Why are EV drivers always ignored when considering charging infrastructure?

I have just driven home 20 miles and I am still feeling very frustrated, disappointed and insulted in equal measures. I make no apology for leaving the meeting the way I did.

Firstly, clearly, I was there under a false impression that the people involved were interested in what EV drivers actually want and need. Instead, I find that a number of the participants with their own agendas and one in particular, xxxxxxxxxxxx, quite frankly has absolutely no idea what is important. For him to suggest that rapid charging is for the rich was not only insulting to me and every EV owner but it shows that he simply should not be involved in any future EV planning discussions.

I am at a complete loss why we were even talking about slow charging. The budgets are very tight and so I thought we were there to see what we can do in the wake of the council pulling funding… not to discuss the merits of slow charging and RFID systems.

What is needed is clear and simple… 2 or 3 fast/rapid charge DC systems with AC 3-phase, strategically located to give good access to them from all parts of the county. Our 1 hour discussion regarding the merits of RFID tag systems and slow charging was a complete and utter waste of our time and effort.

If you want to do as the Plugged in Places schemes have done and install an infrastructure that looks good on paper but does nothing to help EV drivers then carry on discussing those issues, install your “mix” of fast and slow charging and see just how much of a waste of money it is. If you want to install something that will help EV drivers and help promote EVs in general then you need to stop this pussy-footing around and focus on what is important to the driver… ask any EV driver what they need and they will all say almost without exception… fast charging and that means combined DC/AC 3-phase units. Forget RFID tags and membership schemes. EV drivers don’t want them nor are they necessary.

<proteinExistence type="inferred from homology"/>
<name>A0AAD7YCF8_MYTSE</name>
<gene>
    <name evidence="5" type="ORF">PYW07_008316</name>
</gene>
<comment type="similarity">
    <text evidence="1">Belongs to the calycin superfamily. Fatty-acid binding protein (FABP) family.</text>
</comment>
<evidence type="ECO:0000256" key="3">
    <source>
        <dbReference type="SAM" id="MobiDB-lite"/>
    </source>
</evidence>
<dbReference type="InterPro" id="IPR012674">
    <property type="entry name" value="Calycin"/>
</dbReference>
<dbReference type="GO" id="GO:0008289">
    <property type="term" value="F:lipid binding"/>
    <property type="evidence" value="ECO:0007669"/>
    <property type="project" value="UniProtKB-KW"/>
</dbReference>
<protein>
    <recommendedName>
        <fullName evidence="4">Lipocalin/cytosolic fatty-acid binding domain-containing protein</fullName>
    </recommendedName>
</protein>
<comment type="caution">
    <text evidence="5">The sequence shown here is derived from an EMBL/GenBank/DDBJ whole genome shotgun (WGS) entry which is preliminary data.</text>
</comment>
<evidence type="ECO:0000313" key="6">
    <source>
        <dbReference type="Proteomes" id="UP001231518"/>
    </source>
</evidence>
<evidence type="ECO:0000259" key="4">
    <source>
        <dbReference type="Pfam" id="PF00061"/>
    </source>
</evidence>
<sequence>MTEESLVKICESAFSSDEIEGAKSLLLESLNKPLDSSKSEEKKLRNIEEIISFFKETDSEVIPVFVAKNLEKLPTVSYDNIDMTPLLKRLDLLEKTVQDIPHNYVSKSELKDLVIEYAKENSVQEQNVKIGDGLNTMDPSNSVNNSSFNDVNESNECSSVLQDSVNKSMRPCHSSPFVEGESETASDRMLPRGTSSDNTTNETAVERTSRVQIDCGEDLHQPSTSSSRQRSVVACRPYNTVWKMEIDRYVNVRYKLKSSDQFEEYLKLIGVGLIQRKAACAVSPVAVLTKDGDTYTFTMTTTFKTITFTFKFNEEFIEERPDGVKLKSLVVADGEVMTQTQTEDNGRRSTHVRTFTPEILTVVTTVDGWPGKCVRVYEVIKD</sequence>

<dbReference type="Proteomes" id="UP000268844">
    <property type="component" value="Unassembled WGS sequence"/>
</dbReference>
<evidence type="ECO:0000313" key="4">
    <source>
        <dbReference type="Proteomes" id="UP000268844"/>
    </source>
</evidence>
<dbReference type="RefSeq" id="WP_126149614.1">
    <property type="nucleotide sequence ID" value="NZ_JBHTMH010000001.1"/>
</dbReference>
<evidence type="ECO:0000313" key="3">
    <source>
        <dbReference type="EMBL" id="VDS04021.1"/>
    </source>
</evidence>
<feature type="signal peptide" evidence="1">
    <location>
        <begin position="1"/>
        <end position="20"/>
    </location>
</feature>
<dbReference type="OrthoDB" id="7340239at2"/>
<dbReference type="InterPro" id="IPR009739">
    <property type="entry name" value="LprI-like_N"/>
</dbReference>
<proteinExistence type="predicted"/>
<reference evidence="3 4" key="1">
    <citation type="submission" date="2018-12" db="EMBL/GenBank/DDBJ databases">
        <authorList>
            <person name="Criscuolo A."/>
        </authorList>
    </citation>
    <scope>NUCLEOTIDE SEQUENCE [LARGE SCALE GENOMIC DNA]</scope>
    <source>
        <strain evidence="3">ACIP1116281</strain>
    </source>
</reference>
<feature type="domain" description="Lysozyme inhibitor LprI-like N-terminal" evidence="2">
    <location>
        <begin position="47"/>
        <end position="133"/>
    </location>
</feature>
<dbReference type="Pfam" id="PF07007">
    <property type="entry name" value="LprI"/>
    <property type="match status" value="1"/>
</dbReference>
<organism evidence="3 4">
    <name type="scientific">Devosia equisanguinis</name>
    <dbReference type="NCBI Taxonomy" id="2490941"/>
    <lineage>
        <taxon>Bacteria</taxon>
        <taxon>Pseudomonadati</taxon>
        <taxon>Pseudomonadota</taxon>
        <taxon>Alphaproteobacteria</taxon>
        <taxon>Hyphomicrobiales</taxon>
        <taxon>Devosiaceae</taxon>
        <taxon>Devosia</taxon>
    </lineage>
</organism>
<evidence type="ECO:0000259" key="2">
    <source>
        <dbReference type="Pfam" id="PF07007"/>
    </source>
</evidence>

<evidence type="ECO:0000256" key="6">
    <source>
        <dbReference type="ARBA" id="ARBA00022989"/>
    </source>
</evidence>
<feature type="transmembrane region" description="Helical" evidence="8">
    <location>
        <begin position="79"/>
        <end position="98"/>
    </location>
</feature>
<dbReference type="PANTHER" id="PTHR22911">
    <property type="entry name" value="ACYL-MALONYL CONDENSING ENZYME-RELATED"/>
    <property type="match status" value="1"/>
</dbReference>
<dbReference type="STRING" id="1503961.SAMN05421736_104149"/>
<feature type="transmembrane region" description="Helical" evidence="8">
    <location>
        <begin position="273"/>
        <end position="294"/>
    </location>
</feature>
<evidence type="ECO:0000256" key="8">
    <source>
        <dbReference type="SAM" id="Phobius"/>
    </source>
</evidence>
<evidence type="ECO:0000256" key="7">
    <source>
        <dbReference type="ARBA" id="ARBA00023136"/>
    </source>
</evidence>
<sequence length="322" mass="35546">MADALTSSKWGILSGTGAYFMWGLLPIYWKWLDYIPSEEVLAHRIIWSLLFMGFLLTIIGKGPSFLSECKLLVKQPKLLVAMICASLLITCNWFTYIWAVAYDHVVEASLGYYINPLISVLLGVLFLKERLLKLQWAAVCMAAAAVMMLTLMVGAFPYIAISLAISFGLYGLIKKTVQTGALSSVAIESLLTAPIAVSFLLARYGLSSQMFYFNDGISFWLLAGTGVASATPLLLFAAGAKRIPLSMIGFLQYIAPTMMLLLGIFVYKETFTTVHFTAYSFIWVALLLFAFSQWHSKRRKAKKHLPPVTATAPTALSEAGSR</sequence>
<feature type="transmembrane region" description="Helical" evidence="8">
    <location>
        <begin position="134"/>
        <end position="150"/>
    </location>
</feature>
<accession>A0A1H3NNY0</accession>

If anyone is genuinely interested in what EV drivers want and need then by all means get in touch but if this is the example of what we can expect from council involvement in EV charging infrastructure then I do not want to be involved.

Paul Churchley

PS xxxxxxxxxxx, if you want to apologise for your insulting remark then don’t bother. Your priorities are clearly not on the side of EV drivers and your remark displays a considerable level of ignorance and prejudice.

I sent the above email to the attendees of a meeting I had today with representatives from Cornwall Council and other interested parties to discuss what, if anything, could be salvaged from the decision of Cornwall Council to withdraw funding of a county-wide EV charging network.